The coronavirus (COVID-19) pandemic has well and truly settled in, and businesses across all walks of life have had to adapt. The ability to be agile, innovate and change to suit the tides is more crucial than ever before. Businesses unable to meet these demands are quickly falling behind, if not already shutting their doors.
But for those still striving for success and thinking outside-the-box to make ends meet, digital marketing has become a guiding light in an otherwise dark time.
Australians (and the rest of the world) are isolated at home, spending more of their time than ever before on their devices, social media and digital media. If they were ever infinetly tuned in, it’s now. And your job as a business during coronavirus should be to make the best possible use of that behaviour.
We understand that – as a business – you’re likely dealing with cancellations, returns and refunds around your products and services. We all are. But there is a way you can negate the effects of this spiral.
With fewer people on the roads and travelling, off-screen marketing is no longer as effective. Billboards aren’t seen; people aren’t looking at posters on bus stops – you get the point. Online advertising is currently the most efficient way to make use of any spare change you have right now. And you’ll thank yourself for investing in these channels later down the track when your doors still remain open and COVID-19 discussions are all in past tense.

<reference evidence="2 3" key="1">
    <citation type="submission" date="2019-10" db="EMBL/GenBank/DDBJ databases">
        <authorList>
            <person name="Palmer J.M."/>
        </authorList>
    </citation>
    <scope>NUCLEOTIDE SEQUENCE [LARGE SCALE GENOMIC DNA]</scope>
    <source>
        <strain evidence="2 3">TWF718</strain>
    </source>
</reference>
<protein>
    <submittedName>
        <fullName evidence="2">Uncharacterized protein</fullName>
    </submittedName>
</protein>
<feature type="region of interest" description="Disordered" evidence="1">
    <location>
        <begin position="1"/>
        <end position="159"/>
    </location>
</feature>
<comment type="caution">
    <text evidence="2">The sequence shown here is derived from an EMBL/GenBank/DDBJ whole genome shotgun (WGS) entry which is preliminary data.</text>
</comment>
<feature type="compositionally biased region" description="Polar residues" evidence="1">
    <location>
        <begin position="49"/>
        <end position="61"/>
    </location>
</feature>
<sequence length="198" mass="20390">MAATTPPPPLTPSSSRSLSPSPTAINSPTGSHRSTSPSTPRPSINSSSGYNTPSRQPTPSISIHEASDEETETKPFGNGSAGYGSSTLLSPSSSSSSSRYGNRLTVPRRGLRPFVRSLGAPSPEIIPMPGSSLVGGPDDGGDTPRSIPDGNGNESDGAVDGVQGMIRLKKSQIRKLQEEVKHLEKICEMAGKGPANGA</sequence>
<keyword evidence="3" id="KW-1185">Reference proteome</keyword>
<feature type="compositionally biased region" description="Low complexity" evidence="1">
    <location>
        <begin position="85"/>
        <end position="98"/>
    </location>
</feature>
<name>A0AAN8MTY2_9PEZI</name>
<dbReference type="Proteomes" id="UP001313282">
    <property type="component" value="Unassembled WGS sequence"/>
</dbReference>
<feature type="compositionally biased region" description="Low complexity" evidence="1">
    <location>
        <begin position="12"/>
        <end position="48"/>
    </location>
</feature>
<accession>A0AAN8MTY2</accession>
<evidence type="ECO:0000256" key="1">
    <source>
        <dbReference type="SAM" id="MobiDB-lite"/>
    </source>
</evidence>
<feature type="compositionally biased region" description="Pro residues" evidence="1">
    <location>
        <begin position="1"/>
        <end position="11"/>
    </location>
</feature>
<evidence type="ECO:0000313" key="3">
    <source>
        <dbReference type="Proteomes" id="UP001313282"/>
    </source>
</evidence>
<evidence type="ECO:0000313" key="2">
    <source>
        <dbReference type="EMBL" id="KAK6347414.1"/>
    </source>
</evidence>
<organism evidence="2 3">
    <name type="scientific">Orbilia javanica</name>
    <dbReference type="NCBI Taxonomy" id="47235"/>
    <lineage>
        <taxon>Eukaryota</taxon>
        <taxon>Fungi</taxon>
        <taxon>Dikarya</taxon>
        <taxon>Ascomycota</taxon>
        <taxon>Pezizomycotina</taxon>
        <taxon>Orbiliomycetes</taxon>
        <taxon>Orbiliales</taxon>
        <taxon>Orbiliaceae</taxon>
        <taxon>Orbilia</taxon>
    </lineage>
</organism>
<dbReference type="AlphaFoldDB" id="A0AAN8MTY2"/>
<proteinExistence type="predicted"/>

So here’s our number one tip to you before we dive into the rest: if you’re experiencing less revenue and more cancellations, don’t pull the plug on your marketing efforts altogether. Instead, audit and assess your business to see how digital channels could provide much better ROI.
We’re already seeing it. Take a look at this Google Trends chart, for example:
This proves the current growth (i.e. explosion) of shopping online, and this is just for groceries alone. If we look at other industries that are now adopting e-commerce business models, the behaviours are similar.
The following example is the interest over time for the term ‘office supplies online’ on Google.
These are some basic examples, but if you wanted to sit down and really do some research, you'd find your industry is most likely taking part in this movement. Any sector can tap into the e-commerce boom; you just have to innovate.
For example – are you a hairdresser? You could resell hair products and accessories in an online store when you typically would only offer it within your physical salon.
Maybe you’re a personal trainer. We’ve seen plenty of gyms and self-employed PTs make a move to virtual classes, and offering products through their online stores – be that selling supplements, apparel, workbooks, guides, etc.
Innovation is key. Garner the creativity and spirit to experiment and find a new niche in your field – even if it’s just temporary. And if you’re not sure how to market it and get the word out, then we’re ready to help you kickstart the process.